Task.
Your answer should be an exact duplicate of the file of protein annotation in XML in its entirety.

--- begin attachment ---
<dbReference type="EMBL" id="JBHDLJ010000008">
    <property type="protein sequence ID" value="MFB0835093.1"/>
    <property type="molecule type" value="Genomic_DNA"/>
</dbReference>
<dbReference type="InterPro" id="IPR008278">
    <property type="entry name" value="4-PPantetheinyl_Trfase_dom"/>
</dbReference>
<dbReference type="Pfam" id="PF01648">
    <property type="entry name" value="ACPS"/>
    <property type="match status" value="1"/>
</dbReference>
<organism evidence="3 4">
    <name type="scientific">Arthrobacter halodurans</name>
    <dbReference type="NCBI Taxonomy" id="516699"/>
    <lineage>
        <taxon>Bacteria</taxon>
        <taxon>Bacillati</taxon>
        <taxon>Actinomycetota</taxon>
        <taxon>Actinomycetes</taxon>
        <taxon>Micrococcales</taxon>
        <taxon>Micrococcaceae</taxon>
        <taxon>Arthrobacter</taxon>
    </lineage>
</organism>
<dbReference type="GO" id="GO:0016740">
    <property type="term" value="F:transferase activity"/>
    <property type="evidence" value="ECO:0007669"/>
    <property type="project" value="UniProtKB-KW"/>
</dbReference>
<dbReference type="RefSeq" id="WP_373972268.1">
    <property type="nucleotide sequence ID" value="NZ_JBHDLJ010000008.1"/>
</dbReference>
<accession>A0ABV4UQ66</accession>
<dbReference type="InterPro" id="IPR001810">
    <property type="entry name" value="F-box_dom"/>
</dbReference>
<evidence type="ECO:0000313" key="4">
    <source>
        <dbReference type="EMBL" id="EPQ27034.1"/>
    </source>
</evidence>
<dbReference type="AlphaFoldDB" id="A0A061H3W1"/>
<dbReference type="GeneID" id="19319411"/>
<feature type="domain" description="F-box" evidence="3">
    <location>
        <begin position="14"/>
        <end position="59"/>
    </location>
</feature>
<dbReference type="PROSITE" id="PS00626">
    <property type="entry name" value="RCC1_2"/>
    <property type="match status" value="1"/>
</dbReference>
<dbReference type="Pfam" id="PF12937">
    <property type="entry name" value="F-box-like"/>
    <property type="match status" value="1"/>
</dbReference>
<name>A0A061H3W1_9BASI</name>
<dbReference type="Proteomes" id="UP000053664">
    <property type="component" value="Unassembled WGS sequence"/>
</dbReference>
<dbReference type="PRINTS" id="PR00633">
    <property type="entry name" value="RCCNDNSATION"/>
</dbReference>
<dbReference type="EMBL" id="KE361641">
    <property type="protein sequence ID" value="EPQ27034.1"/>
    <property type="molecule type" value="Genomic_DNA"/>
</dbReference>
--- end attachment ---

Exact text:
<dbReference type="EMBL" id="JBHDLJ010000008">
    <property type="protein sequence ID" value="MFB0835093.1"/>
    <property type="molecule type" value="Genomic_DNA"/>
</dbReference>
<dbReference type="InterPro" id="IPR008278">
    <property type="entry name" value="4-PPantetheinyl_Trfase_dom"/>
</dbReference>
<dbReference type="Pfam" id="PF01648">
    <property type="entry name" value="ACPS"/>
    <property type="match status" value="1"/>
</dbReference>
<organism evidence="3 4">
    <name type="scientific">Arthrobacter halodurans</name>
    <dbReference type="NCBI Taxonomy" id="516699"/>
    <lineage>
        <taxon>Bacteria</taxon>
        <taxon>Bacillati</taxon>
        <taxon>Actinomycetota</taxon>
        <taxon>Actinomycetes</taxon>
        <taxon>Micrococcales</taxon>
        <taxon>Micrococcaceae</taxon>
        <taxon>Arthrobacter</taxon>
    </lineage>
</organism>
<dbReference type="GO" id="GO:0016740">
    <property type="term" value="F:transferase activity"/>
    <property type="evidence" value="ECO:0007669"/>
    <property type="project" value="UniProtKB-KW"/>
</dbReference>
<dbReference type="RefSeq" id="WP_373972268.1">
    <property type="nucleotide sequence ID" value="NZ_JBHDLJ010000008.1"/>
</dbReference>
<accession>A0ABV4UQ66</accession>
<dbReference type="InterPro" id="IPR001810">
    <property type="entry name" value="F-box_dom"/>
</dbReference>
<evidence type="ECO:0000313" key="4">
    <source>
        <dbReference type="EMBL" id="EPQ27034.1"/>
    </source>
</evidence>
<dbReference type="AlphaFoldDB" id="A0A061H3W1"/>
<dbReference type="GeneID" id="19319411"/>
<feature type="domain" description="F-box" evidence="3">
    <location>
        <begin position="14"/>
        <end position="59"/>
    </location>
</feature>
<dbReference type="PROSITE" id="PS00626">
    <property type="entry name" value="RCC1_2"/>
    <property type="match status" value="1"/>
</dbReference>
<dbReference type="Pfam" id="PF12937">
    <property type="entry name" value="F-box-like"/>
    <property type="match status" value="1"/>
</dbReference>
<name>A0A061H3W1_9BASI</name>
<dbReference type="Proteomes" id="UP000053664">
    <property type="component" value="Unassembled WGS sequence"/>
</dbReference>
<dbReference type="PRINTS" id="PR00633">
    <property type="entry name" value="RCCNDNSATION"/>
</dbReference>
<dbReference type="EMBL" id="KE361641">
    <property type="protein sequence ID" value="EPQ27034.1"/>
    <property type="molecule type" value="Genomic_DNA"/>
</dbReference>